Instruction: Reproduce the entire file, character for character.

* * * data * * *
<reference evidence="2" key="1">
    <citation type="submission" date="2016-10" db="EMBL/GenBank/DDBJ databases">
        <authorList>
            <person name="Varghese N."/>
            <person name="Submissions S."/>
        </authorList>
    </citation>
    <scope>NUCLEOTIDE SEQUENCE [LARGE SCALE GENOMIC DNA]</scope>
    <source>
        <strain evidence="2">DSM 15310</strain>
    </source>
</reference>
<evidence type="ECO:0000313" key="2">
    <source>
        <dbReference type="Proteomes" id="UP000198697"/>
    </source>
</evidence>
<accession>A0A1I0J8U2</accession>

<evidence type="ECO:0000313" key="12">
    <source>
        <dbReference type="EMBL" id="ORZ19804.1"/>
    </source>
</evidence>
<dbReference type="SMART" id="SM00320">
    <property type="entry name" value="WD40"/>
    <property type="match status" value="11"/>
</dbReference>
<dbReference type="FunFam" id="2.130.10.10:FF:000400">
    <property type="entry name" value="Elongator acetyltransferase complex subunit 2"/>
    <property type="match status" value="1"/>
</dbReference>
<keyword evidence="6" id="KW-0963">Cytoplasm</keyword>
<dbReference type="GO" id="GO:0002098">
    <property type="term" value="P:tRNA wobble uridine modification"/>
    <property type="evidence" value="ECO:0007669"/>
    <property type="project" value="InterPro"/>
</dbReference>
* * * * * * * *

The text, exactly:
<reference evidence="2" key="1">
    <citation type="submission" date="2016-10" db="EMBL/GenBank/DDBJ databases">
        <authorList>
            <person name="Varghese N."/>
            <person name="Submissions S."/>
        </authorList>
    </citation>
    <scope>NUCLEOTIDE SEQUENCE [LARGE SCALE GENOMIC DNA]</scope>
    <source>
        <strain evidence="2">DSM 15310</strain>
    </source>
</reference>
<evidence type="ECO:0000313" key="2">
    <source>
        <dbReference type="Proteomes" id="UP000198697"/>
    </source>
</evidence>
<accession>A0A1I0J8U2</accession>

<evidence type="ECO:0000313" key="12">
    <source>
        <dbReference type="EMBL" id="ORZ19804.1"/>
    </source>
</evidence>
<dbReference type="SMART" id="SM00320">
    <property type="entry name" value="WD40"/>
    <property type="match status" value="11"/>
</dbReference>
<dbReference type="FunFam" id="2.130.10.10:FF:000400">
    <property type="entry name" value="Elongator acetyltransferase complex subunit 2"/>
    <property type="match status" value="1"/>
</dbReference>
<keyword evidence="6" id="KW-0963">Cytoplasm</keyword>
<dbReference type="GO" id="GO:0002098">
    <property type="term" value="P:tRNA wobble uridine modification"/>
    <property type="evidence" value="ECO:0007669"/>
    <property type="project" value="InterPro"/>
</dbReference>